Sometimes, particularly when these anxieties are biting hard, that consideration of the novel’s successfulness extends into whether this project was worth it as a whole. I’ve lost countless hours of sleep, it will be a minor miracle if I breakeven, and with the total amount of time spent I could have instead trained so hard that I’d by now be getting paid to play Rocket League or learned how to cook a soufflé, baked Alaska, and beef wellington all in the same oven. Answer: I don’t want to reuse the phrase ‘resounding yes’, and anyway that’s not quite strong enough, so let me be clear: hell fucking yes, it’s been worth it. Why? There’s a novel, available in many countries across the globe (Amazon just added Australia to their print-on-demand service), with my name on it. My name! To hold the book you’ve poured so much of your life into is as great a feeling as they say, but it’s also amazing to be able to search your book title or your name in Amazon and be presented with the novel. I’m still not used to that feeling. Still, none of these are the main reasons it’s been worth it. The connections made and people I’ve worked with and spoken to come close. But the very best reason – the thing that makes it all worthwhile – is the heartfelt reviews and personal messages; people letting you know that they’re read it and it really struck a chord with them. These little indicators that your work has positively affected somebody, and that you’ve found your audience for this piece of work, make it all worthwhile. You can’t write a book that everyone in the world will like. I once thought that was possible, but it is not. But receiving these messages is a great feeling. It’s the best kind of validation, truly overwhelming, and, for me – above sales, money, anything like that – it’s the true indicator of success.



If anyone reading this is considering self-publishing, go for it! Also, ask me anything – I’m really happy to help. Thanks so much for reading this.


For those interested, here is a link to Love in a Lost Year.


Other things to note!

  • My total spend: roughly £1,250 (as of 31st May; this will vary wildly for different authors depending on services chosen, marketing techniques, etc). That covers copy-edits, cover design, proof copies, copies purchased for giveaways and reviews, postage for sending those copies, ISBN and barcode, adding to promotions to some social media posts.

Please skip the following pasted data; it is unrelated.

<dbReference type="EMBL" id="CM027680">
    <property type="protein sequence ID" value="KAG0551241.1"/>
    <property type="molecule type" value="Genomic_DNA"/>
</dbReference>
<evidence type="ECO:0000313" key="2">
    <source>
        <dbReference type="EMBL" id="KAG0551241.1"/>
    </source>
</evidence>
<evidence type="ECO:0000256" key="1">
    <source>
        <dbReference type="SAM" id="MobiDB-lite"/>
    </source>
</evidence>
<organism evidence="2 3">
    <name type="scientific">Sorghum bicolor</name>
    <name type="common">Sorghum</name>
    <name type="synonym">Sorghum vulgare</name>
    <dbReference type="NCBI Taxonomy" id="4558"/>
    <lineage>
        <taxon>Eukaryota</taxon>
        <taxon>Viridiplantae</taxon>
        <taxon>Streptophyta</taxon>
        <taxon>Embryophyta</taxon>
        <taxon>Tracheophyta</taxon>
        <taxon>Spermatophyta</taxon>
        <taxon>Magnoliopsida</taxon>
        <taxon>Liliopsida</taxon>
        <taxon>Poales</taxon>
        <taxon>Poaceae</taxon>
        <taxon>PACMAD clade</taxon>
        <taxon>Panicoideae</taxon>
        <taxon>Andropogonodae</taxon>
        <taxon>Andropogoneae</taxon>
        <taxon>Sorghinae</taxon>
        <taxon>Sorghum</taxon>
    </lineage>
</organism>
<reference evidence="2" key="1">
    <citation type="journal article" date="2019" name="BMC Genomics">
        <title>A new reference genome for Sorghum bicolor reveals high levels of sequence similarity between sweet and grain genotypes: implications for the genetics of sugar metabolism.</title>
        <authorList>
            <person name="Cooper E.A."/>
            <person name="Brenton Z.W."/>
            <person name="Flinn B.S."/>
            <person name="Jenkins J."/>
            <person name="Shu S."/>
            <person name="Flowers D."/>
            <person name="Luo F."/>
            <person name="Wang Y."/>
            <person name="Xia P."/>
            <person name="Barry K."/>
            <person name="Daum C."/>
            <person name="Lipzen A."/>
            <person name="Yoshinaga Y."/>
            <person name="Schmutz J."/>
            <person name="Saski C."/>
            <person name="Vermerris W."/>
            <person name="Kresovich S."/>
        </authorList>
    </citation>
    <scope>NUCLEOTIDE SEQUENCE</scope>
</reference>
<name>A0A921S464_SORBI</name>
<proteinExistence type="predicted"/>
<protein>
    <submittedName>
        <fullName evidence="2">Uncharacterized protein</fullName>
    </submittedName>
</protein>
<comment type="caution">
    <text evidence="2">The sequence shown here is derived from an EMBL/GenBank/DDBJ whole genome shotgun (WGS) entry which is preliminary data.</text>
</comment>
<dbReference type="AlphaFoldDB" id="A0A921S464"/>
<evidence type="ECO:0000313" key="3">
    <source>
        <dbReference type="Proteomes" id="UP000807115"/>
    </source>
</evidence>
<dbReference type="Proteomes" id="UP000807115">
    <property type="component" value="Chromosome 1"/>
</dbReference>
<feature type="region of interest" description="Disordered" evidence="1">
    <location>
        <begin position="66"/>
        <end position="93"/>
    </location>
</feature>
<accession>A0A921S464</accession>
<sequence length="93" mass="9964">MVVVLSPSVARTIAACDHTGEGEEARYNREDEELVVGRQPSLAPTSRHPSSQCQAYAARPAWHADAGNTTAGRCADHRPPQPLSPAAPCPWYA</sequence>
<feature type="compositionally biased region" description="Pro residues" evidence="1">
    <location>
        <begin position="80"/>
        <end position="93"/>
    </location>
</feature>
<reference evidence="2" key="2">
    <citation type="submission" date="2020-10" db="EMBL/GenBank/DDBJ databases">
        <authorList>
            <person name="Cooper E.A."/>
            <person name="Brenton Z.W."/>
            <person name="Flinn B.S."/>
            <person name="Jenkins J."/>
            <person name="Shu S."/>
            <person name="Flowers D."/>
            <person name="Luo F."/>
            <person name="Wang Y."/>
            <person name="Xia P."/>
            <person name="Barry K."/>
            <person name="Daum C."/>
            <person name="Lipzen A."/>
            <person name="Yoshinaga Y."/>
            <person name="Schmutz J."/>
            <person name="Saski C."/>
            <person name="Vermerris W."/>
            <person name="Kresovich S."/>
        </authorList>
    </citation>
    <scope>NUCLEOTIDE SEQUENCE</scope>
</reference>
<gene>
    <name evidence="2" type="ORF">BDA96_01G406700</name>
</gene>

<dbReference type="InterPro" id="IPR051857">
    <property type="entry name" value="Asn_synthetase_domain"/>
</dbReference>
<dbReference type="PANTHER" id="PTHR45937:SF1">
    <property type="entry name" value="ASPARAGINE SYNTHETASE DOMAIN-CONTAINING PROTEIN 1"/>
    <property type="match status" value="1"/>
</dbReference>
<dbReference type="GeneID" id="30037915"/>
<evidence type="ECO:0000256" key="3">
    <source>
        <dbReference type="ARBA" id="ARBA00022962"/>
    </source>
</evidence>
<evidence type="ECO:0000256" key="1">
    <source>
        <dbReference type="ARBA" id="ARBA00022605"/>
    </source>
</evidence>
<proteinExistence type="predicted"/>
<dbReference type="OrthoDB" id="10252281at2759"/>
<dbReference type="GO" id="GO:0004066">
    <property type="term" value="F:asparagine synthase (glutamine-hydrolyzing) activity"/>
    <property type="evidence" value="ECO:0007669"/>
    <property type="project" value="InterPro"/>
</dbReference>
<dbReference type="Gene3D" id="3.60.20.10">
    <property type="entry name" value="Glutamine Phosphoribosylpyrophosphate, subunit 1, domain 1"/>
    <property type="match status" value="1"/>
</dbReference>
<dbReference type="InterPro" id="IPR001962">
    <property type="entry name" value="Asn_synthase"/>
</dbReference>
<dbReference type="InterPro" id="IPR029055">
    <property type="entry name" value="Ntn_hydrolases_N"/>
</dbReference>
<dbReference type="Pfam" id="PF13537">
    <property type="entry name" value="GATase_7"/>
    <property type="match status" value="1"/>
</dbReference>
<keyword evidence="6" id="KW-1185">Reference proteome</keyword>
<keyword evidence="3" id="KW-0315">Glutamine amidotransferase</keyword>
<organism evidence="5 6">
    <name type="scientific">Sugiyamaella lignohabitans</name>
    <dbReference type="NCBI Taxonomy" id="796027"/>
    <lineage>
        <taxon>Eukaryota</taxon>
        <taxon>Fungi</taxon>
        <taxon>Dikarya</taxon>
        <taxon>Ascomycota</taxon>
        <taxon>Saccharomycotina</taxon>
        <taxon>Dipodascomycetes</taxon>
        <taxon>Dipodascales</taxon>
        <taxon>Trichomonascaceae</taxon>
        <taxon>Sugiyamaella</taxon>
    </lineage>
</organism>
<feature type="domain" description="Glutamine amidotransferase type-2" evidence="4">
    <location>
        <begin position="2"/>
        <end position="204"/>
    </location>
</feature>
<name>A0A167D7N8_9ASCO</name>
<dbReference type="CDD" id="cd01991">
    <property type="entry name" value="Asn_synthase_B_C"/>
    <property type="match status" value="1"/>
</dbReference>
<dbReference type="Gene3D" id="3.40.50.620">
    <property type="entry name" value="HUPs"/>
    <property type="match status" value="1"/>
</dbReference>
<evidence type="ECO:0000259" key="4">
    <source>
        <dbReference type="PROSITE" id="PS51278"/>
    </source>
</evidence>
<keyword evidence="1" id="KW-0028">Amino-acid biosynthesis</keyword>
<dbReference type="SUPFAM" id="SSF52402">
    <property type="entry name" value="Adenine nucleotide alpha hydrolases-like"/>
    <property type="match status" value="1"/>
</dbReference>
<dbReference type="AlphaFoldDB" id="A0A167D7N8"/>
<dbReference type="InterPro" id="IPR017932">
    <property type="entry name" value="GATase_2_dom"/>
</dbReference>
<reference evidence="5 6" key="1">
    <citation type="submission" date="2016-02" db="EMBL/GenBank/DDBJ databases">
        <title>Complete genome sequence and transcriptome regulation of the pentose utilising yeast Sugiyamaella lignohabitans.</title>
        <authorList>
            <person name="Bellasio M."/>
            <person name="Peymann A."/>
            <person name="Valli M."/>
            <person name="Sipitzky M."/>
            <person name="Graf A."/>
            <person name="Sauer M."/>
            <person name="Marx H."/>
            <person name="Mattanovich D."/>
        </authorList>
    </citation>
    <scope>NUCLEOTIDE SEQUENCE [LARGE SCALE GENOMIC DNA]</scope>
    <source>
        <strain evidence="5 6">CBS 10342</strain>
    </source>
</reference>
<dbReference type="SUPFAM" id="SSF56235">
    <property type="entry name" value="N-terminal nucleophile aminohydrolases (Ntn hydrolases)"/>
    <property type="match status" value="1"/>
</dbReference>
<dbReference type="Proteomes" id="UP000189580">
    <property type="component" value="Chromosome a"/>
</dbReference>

• Book dimensions can be confusing! I read loads of self-publishing blogs and most said standard paperback novel sizes are 6' x 9' and 5' x 8'. This seemed strange, since I'd measured the novels on my bookshelf and none were either of these, but I figured with trimming and stuff maybe one of those was correct. I found out a bit later that 6' x 9' is the standard for hardbacks or US paperbacks, so I ordered a 5' x 8' for my proof. When it arrived I immediately knew it was too narrow: compared to other paperback novels on my shelf, too tall and not wide enough. So I got my ruler out again, changed the dimensions, and this time it worked out. The dimensions I used were 5.06" x 7.81" (12.85cm x 19.84cm). Some blogs did mention this as one of the standard UK sizes, but very few. I really don't know why it was so difficult to find out this piece of information, since it seems absolutely crucial to the layout of the book and the reading experience, but it really was tricky to find out! If you're planning on self-publishing I'd advise you to measure books on your shelf to find the right dimensions for the type of book you're putting out, but for UK novels, try 5.06" x 7.81" (12.85cm x 19.84cm)!

  • A final note on Amazon print quality. Honestly, I think overall it's fantastic. That they can print a single book at a time is amazing to me. The interior text and paper quality are incredible imo. As is the cover ... mostly. My one gripe with the quality is I did have some issues with spine misalignment. Thankfully this mainly seemed to occur with proofs and author copies. Not sure why. Most of them were absolutely fine, and it wasn't a major thing (see image) and probably something I noticed more than most since I was looking for flaws. I just hope it hasn't been an issue with the paperbacks people have bought!